In addition to the antigen, a vaccine may contain a range of other substances (eg, an adjuvant and a preservative). Traces of residual components from the manufacturing process may also be present in the vaccine.
Adjuvants are substances that enhance the immune response to an antigen by a range of mechanisms, including improving the delivery of the antigen to the innate immune system and to the lymphoid organs. Use of adjuvants also means that less antigen (which can be difficult to produce) is needed (antigen sparing).
Previously the only adjuvants licensed for human use were aluminium salts such as aluminium hydroxide and aluminium phosphate. Other adjuvants now in use include oil-in-water emulsions (MF59, Novartis; AS03, GSK), a bacterial endotoxin (AS04, GSK) and one that uses immunopotentiating reconstituted influenza virosomes. Most non-live vaccines require an adjuvant, and most vaccines still use aluminium adjuvants.
See chapter 3 for further information on vaccine content.
Preservatives prevent the contamination of vaccines, particularly in multi-dose vials. 2-phenoxyethanol is an example of a preservative used in some vaccines. It is also used in many cosmetics and baby care products. Many vaccines do not contain a preservative. Mercury-based preservatives (thiomersal) are no longer used in vaccines on the New Zealand National Immunisation Schedule.
Stabilisers protect the vaccine from adverse conditions (such as exposure to heat), inhibit chemical reactions and prevent components from separating. Examples include sucrose, lactose, albumin, gelatin, glycine and monosodium glutamate (MSG).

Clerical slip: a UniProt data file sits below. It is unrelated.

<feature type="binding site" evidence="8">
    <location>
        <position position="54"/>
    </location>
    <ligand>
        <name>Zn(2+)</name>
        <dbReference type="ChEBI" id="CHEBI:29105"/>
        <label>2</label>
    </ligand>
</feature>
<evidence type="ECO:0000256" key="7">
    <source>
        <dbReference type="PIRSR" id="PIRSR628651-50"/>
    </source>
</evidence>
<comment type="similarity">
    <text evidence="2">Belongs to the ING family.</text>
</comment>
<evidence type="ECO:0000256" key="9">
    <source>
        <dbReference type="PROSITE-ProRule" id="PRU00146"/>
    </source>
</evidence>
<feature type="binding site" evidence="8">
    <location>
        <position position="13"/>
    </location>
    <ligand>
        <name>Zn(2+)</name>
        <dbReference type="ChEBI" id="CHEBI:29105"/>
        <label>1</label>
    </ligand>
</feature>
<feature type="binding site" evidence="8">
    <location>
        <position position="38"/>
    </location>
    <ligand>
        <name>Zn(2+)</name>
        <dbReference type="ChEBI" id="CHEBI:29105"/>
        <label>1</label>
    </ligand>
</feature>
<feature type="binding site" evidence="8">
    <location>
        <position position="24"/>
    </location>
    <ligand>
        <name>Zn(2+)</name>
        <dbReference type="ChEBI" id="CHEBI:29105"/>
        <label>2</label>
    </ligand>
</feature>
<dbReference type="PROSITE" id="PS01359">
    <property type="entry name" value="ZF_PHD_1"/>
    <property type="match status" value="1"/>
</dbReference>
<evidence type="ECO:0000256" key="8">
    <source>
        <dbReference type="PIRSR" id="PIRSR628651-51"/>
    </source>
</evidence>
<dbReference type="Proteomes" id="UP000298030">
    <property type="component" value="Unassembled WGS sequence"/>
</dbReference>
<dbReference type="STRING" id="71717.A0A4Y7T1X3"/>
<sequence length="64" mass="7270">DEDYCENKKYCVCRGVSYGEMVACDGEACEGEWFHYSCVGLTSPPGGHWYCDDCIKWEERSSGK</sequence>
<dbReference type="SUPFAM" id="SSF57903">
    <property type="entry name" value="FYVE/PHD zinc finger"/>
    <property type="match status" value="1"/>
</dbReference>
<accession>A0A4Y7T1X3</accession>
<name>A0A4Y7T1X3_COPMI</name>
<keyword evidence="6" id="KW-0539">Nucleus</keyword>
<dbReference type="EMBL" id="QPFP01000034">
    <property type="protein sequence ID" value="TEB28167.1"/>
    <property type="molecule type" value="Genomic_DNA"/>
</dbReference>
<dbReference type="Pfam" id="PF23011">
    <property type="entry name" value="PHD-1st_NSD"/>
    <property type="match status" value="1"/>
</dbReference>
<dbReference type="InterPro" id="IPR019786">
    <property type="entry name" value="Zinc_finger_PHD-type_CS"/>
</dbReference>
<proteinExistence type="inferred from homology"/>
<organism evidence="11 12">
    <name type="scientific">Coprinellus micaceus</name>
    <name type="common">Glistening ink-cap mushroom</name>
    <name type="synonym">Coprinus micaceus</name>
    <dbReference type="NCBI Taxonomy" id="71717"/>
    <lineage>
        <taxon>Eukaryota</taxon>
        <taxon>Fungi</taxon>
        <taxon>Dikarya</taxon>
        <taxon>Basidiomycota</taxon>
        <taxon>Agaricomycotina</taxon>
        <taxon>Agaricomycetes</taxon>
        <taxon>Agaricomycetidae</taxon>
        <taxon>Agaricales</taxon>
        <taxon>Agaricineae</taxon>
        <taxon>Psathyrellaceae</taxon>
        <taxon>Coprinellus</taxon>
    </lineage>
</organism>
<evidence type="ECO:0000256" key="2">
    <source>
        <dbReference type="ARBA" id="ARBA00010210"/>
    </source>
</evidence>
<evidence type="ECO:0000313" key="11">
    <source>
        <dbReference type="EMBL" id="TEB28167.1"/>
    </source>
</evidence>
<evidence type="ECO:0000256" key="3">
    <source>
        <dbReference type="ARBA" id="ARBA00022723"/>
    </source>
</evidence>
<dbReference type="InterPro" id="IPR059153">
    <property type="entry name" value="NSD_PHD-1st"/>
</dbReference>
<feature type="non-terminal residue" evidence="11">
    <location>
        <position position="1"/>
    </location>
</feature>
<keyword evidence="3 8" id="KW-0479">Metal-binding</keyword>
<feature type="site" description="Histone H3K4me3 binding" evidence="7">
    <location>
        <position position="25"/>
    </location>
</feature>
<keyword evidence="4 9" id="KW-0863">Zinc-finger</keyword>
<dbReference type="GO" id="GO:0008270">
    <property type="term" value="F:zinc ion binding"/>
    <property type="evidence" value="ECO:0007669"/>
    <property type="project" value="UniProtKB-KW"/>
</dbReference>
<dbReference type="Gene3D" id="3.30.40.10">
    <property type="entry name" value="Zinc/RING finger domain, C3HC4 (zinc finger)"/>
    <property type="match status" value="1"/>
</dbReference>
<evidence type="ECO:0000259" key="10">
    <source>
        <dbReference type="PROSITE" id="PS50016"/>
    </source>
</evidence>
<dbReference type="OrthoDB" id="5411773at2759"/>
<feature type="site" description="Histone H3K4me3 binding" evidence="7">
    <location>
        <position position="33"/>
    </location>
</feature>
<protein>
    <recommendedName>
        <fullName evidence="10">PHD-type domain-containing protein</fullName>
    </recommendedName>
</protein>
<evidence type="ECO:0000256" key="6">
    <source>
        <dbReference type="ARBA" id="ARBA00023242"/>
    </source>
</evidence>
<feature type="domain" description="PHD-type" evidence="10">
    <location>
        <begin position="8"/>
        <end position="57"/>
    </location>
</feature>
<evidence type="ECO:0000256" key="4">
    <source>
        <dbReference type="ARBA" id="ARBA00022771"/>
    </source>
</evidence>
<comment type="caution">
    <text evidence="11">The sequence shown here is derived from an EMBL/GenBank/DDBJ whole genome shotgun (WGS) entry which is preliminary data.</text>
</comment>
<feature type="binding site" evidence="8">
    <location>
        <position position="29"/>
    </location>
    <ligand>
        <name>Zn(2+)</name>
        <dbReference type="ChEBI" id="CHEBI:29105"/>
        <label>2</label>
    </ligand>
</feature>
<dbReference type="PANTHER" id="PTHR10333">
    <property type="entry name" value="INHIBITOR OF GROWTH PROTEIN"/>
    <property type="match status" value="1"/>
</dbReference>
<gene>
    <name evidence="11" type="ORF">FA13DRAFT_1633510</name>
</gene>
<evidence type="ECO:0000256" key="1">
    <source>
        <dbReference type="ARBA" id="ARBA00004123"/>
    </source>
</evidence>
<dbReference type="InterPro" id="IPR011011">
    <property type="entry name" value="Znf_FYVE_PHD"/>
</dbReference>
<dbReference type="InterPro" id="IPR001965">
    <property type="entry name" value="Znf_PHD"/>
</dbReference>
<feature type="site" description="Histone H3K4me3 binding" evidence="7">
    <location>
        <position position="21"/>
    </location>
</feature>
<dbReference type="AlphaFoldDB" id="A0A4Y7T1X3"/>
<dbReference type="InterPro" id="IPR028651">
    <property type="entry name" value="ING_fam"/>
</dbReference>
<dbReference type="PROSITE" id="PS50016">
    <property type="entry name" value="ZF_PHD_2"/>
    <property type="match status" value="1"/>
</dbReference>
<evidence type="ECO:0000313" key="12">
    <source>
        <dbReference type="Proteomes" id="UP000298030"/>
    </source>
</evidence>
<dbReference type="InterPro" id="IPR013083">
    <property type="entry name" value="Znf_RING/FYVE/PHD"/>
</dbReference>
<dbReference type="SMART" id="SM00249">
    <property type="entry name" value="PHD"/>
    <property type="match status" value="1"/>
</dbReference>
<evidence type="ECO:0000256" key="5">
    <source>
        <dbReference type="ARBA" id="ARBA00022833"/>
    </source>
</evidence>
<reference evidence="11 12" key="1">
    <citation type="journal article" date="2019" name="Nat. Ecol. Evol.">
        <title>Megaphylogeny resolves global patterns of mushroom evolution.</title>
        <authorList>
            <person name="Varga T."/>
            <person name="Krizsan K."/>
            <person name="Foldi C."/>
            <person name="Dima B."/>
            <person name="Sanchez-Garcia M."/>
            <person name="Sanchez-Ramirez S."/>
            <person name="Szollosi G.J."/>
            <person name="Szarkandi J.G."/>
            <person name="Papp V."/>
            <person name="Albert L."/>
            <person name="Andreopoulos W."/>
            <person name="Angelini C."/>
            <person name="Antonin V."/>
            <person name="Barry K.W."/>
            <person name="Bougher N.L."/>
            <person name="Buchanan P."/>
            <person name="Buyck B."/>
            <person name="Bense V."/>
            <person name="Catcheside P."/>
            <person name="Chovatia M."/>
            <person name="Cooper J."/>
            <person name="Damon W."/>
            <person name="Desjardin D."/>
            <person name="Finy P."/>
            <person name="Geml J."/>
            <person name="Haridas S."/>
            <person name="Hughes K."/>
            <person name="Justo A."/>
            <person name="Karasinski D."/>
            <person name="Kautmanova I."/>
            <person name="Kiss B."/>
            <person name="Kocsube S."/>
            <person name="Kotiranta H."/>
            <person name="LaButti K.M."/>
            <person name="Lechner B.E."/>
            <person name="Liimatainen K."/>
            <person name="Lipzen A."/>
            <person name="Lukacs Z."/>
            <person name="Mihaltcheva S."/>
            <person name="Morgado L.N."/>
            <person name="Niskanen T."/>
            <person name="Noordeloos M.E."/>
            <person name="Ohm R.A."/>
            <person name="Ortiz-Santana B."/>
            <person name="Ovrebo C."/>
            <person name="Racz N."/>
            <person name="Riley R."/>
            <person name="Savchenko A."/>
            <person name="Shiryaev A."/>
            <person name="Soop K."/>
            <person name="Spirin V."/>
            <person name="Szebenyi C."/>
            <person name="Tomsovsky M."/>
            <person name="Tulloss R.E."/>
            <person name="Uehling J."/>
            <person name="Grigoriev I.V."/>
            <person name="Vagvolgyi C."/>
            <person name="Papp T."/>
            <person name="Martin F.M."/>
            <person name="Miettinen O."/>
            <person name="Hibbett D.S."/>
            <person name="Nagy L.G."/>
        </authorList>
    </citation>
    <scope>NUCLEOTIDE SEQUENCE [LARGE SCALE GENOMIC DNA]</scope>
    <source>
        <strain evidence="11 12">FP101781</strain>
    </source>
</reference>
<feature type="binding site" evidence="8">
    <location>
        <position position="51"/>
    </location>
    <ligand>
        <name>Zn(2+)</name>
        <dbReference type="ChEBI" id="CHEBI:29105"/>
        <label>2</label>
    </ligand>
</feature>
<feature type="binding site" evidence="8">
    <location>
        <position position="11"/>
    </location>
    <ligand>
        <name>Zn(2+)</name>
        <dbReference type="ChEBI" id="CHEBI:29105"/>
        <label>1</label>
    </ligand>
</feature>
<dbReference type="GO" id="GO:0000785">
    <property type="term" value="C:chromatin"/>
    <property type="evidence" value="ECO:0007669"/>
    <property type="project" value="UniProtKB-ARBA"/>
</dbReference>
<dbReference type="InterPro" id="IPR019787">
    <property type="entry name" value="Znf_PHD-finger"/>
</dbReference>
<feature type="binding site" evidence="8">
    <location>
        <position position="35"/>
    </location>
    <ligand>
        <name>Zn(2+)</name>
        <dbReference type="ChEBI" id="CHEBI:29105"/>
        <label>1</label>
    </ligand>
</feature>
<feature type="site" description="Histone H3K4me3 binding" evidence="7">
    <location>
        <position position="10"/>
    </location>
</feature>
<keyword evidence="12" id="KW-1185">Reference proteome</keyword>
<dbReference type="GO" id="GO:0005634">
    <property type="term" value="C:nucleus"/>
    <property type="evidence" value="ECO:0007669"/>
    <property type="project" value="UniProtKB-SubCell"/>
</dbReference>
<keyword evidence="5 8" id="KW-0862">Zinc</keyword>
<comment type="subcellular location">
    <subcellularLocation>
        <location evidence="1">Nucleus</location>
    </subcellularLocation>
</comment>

These are wetting agents that alter the surface tension of a liquid, like a detergent does. Surfactants assist particles to remain suspended in liquid, preventing settling and clumping. A commonly used surfactant is polysorbate 80, made from sorbitol (sugar alcohol) and oleic acid (an omega fatty acid). It is also commonly used in foods such as ice-cream.
Residuals are traces of substances that remain in the vaccine as an inevitable consequence of the manufacturing process, and because the concentrations are so low there is no reason to remove them. Regulatory bodies vary as to which trace substances must be specified. Some manufacturers choose to list all of them. Residuals may include virus-inactivating agents (such as formaldehyde), antibiotics and other substances used in the manufacturing process, such as egg protein and gelatin.